database.com is db via a network event.
All the same, you seem to have a split personality when you tout IBM software and indirectly their way of licensing proprietary software licenses under so called enterprise license agreements that penalize advancements in hardware AND on the flip side you analyse salesforce, which is a “the best software is no-software” model, quite well.
It almost seems that you need to make a choice on your alignment between your two paying clients.
After all, the real good for society is buy-side analysis (which you open source) versus sell-side (which is driven by the TARP$ investment banks merger and acquisition advisory services).
James Governor says:
December 16, 2010 at 5:04 pm
hey Derek thanks for taking the time. Honestly – i don’t expect large enterprise(y) on premise software to go away any time soon. we have coverered node.js and continue to do so, but lets just say the technology is going to mature before we see mainstream IT departments buying it. software ELAs are the waqy of the world – customers choose them. Should I ingore the reality of the market in terms of my analysis? I don’t think I do need to make a choice, in terms of my coverage, and certainly not based on who pays me. As it happens salesforce is a client but I’d have written the same note regardless. Heroku was the inspiration. We try and focus on the make side rather than the buy or sell side. We’re about practitioners whereever they live. Don’t forget open source – we have pushed that, often at the expense of our “paying clients”. But once again thanks for your comments- I think you get to the heart of how we live now. There are a lot of deployment choices out there, but existing development skills are methods aren’t going to be jettisoned, nor should they be. when you talk about penalise do you mean multicore?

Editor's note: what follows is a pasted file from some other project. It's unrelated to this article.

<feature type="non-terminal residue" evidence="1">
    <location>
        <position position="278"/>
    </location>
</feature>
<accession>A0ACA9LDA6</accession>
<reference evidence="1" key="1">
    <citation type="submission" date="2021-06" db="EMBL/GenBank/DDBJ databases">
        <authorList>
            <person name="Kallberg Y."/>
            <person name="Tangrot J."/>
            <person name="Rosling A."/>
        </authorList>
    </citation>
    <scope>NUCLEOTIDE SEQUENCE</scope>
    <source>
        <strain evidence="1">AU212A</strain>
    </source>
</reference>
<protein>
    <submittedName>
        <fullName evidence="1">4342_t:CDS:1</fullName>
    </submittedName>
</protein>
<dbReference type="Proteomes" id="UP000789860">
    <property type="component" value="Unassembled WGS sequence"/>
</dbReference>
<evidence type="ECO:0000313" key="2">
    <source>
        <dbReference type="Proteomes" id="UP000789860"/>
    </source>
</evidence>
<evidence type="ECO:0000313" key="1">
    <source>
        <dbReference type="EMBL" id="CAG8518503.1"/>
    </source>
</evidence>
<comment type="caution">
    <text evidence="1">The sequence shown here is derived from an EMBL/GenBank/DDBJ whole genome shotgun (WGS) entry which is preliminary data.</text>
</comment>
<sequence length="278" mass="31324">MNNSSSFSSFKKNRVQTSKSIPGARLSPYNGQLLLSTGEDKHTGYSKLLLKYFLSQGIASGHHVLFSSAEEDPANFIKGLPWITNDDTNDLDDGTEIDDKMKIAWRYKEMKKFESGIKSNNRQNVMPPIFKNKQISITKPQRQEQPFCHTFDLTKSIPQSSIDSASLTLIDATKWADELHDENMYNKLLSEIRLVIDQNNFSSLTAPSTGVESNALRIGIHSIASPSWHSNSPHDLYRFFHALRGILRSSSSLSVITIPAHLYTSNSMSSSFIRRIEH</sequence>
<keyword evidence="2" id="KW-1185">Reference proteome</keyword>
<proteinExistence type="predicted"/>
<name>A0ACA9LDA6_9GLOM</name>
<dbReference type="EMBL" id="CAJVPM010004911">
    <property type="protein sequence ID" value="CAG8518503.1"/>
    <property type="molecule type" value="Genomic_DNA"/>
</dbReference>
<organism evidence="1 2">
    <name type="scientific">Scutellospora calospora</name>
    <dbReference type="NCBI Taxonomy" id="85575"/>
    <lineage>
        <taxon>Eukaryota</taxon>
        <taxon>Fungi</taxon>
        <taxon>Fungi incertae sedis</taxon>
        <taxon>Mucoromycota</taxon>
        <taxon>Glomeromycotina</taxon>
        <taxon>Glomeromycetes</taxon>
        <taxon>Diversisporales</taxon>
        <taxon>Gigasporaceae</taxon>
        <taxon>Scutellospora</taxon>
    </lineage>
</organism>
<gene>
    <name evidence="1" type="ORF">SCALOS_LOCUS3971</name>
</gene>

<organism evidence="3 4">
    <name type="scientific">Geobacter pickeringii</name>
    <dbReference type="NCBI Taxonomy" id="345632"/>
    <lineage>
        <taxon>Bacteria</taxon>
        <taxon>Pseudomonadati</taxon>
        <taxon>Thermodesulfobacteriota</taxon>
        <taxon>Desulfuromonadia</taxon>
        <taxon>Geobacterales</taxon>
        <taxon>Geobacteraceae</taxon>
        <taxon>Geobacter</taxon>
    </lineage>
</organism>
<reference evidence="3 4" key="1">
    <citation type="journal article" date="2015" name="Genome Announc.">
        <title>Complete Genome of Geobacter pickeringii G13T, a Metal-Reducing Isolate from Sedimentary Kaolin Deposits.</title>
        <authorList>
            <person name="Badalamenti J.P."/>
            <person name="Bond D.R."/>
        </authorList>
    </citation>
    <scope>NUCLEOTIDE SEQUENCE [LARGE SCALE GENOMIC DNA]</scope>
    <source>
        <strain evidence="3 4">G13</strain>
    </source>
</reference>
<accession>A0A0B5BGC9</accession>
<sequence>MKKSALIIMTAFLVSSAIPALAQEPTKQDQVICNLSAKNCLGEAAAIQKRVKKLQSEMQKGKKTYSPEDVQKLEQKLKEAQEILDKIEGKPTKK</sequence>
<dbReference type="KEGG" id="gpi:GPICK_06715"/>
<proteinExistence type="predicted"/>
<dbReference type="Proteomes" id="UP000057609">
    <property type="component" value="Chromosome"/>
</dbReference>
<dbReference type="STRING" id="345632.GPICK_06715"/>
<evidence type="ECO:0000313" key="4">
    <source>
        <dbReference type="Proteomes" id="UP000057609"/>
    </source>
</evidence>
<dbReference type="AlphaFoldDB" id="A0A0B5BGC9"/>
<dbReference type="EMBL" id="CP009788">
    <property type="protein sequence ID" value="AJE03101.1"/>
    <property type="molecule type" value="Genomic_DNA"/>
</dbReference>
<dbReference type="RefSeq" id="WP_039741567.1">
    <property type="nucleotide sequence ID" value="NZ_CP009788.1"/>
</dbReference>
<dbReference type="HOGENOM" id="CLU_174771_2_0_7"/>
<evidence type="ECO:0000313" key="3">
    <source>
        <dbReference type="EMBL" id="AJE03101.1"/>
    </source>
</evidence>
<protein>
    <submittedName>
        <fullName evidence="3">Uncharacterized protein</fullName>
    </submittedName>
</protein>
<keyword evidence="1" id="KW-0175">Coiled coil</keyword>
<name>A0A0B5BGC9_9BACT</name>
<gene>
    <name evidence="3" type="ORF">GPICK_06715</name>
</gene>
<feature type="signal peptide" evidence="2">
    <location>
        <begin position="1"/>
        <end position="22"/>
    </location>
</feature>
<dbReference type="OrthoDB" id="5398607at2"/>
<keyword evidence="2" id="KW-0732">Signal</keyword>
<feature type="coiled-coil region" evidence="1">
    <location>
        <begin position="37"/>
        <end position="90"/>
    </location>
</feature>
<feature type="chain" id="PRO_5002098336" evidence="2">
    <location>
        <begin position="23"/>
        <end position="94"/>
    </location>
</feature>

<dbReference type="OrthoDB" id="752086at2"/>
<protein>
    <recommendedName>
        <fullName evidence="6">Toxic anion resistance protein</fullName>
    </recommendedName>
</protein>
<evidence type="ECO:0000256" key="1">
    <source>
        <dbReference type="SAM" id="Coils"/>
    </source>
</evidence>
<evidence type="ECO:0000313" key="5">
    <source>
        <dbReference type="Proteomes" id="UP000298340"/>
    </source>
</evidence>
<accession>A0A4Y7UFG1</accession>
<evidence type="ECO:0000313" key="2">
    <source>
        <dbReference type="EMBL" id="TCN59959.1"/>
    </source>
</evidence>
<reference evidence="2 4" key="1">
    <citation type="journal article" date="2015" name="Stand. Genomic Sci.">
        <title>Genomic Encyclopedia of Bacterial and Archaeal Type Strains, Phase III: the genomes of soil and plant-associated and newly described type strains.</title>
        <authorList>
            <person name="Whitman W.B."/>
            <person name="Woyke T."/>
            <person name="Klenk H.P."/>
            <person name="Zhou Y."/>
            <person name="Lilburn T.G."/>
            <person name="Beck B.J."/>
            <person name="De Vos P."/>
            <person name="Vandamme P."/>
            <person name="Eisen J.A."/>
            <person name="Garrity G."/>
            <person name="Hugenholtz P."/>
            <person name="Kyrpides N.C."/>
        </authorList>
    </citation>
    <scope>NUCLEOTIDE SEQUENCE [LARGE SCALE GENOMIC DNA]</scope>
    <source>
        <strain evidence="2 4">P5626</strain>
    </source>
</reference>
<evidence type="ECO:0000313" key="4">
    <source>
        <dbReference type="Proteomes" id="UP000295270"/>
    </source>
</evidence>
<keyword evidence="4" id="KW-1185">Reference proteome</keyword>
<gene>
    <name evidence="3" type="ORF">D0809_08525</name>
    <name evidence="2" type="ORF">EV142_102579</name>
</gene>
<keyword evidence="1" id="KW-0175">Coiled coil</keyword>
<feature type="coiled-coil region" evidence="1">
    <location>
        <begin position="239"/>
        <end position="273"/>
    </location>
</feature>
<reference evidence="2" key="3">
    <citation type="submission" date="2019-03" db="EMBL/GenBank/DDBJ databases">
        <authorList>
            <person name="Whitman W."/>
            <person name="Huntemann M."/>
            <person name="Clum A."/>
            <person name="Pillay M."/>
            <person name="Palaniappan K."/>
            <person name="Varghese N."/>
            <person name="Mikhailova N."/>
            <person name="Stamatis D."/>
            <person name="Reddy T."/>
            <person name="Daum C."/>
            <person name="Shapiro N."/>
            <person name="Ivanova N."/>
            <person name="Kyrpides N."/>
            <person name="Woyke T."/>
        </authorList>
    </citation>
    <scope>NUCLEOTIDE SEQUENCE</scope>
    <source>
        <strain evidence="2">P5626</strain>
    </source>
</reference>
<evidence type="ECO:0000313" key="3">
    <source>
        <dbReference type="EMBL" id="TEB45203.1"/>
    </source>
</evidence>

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December 13, 2010 at 4:24 pm
[…] making a small strike against Amazon, the, er, overall kind of cloud. James Governor of RedMonk had an insightful take on why this $212 million deal was important: Which brings us to Salesforce.com – which is […]
December 16, 2010 at 4:22 pm
I agree that Heroku is a potential volume investment. I think they got em at a good price. Salesforce customers can now deploy and scale with MORE confidence 🙂